The dollar remains stable

The dollar remains stable

Jim Anderson - Public Relations

On Thursday, the dollar remained stable against a basket of other major currencies. The exchange rate of the “safe haven”, the yen, began to decline against the background of the fact that relative calm returned to the markets after large-scale sales caused by concerns about the situation in the global economy. At 8:40 London time, the US dollar index which shows the purchasing power of the dollar against a trade-weighted basket of six major currencies, changed slightly at 97.81 after rising 0.2% on Wednesday.

The dollar rose against the yen by 0.1% to 106.19. On Wednesday, the yen rose 0.8% against the US dollar, which was the highest growth rate in two weeks. Frightened investors dumped stocks of companies and preferred protective assets after Wednesday, for the first time in 12 years, the yield curve of US long-term and short-term bonds swapped.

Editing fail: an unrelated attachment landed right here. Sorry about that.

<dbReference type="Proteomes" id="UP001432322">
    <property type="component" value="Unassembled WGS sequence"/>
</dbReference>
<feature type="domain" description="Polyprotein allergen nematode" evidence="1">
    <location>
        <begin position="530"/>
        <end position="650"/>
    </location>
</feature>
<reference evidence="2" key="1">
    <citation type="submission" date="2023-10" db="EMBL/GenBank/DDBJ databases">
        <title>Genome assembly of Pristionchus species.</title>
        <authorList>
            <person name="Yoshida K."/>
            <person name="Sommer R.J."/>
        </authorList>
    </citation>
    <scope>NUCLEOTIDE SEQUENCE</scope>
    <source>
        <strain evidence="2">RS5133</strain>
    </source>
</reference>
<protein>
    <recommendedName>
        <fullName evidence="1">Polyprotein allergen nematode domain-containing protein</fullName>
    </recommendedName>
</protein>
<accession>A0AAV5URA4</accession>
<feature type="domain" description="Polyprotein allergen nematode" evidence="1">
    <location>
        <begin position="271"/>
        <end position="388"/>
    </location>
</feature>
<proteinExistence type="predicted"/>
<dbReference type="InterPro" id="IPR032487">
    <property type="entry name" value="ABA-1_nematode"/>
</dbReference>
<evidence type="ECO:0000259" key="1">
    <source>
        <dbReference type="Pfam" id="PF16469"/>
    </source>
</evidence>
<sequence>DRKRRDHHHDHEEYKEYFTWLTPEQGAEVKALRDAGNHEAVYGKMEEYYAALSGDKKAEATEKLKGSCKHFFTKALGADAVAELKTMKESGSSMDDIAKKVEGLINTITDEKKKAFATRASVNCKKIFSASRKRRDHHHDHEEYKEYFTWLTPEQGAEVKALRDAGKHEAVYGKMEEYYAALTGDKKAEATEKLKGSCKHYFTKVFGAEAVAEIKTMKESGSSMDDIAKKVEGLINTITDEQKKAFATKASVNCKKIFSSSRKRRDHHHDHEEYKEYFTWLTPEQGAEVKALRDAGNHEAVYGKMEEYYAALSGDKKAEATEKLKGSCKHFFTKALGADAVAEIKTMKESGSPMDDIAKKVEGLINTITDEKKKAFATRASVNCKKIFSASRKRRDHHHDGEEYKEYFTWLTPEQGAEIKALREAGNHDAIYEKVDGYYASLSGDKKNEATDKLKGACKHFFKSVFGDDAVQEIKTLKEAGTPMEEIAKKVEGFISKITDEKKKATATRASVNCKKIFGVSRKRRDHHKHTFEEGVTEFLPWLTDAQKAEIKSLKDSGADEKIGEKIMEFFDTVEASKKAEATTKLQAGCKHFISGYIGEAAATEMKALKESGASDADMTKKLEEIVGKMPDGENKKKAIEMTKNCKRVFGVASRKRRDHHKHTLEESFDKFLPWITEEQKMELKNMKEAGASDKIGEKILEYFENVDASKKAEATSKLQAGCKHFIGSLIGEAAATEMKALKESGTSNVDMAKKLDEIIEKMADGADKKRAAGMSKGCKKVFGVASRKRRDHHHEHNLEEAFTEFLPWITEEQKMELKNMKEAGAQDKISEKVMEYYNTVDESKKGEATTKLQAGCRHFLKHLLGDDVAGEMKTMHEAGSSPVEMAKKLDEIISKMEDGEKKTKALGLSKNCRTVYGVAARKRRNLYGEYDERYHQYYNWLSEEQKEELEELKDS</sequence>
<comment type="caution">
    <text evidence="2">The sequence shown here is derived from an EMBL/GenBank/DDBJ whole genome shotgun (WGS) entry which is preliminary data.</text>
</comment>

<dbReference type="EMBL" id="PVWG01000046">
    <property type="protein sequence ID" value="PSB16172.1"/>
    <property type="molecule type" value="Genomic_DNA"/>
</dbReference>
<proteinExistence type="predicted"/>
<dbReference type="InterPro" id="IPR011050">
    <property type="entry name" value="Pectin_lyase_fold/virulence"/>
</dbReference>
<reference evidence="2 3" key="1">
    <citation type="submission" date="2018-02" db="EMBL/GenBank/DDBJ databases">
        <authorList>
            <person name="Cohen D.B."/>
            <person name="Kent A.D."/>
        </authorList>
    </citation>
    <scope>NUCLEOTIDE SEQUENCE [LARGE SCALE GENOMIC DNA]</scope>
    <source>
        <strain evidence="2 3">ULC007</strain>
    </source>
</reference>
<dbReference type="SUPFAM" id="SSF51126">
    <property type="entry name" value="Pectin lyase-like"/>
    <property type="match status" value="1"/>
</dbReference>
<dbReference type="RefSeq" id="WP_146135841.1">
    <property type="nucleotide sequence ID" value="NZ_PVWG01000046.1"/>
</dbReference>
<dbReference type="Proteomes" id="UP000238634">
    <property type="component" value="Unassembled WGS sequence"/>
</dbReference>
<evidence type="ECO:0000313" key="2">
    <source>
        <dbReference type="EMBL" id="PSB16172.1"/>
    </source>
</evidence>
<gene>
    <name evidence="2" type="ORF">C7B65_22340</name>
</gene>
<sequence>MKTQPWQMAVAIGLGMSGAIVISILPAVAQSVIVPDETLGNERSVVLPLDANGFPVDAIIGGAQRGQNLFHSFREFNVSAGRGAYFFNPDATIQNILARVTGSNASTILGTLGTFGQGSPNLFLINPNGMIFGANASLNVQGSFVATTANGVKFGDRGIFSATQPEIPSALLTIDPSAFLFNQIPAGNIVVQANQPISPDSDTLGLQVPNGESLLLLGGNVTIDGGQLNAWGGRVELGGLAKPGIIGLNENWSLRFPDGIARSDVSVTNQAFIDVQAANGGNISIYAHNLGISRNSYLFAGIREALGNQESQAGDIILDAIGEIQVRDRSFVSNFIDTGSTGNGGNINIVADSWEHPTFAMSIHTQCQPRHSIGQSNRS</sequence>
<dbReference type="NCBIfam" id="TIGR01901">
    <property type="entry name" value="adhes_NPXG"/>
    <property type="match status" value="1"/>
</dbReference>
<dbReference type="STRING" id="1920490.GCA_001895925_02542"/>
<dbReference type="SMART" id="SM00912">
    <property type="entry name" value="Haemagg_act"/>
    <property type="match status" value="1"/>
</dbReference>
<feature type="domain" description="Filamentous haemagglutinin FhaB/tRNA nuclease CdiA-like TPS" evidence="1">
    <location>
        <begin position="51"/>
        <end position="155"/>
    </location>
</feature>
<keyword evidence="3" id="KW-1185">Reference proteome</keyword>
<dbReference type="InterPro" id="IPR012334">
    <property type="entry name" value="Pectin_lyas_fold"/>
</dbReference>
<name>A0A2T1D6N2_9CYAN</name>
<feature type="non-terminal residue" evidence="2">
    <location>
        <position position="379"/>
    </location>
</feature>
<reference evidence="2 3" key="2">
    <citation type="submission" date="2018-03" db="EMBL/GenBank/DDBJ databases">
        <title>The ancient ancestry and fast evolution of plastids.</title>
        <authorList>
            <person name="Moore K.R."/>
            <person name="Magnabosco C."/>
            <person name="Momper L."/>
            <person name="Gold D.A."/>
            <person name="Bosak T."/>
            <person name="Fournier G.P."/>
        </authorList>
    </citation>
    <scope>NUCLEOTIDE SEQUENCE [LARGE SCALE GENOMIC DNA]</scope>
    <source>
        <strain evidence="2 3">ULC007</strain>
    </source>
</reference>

The yield curve for two-year US government bonds was higher than the yield curve for the 10-year US-bound. Some analysts see this as a harbinger of the US economy entering a recession phase. Investor sentiment was fragile even after the disappointing economic reports of China and Germany revealed the extent of the damage to the trade war between the United States and China to the leading exporting countries. On Wednesday, US President Donald Trump linked the conclusion of a trade agreement with China with the peaceful conclusion of protests in Hong Kong. Investor sentiment has improved slightly amid hoped that central banks, in particular, the Fed, will move to ease monetary policy.

On Thursday, the US bond yield curve remained inverted for the second trading session in a row. This means that traders maintain pessimistic sentiment regarding forecasts for economic growth. Swiss franc depreciates against the greenback to 0.9746. Euro rose slightly against the dollar to 1.1147.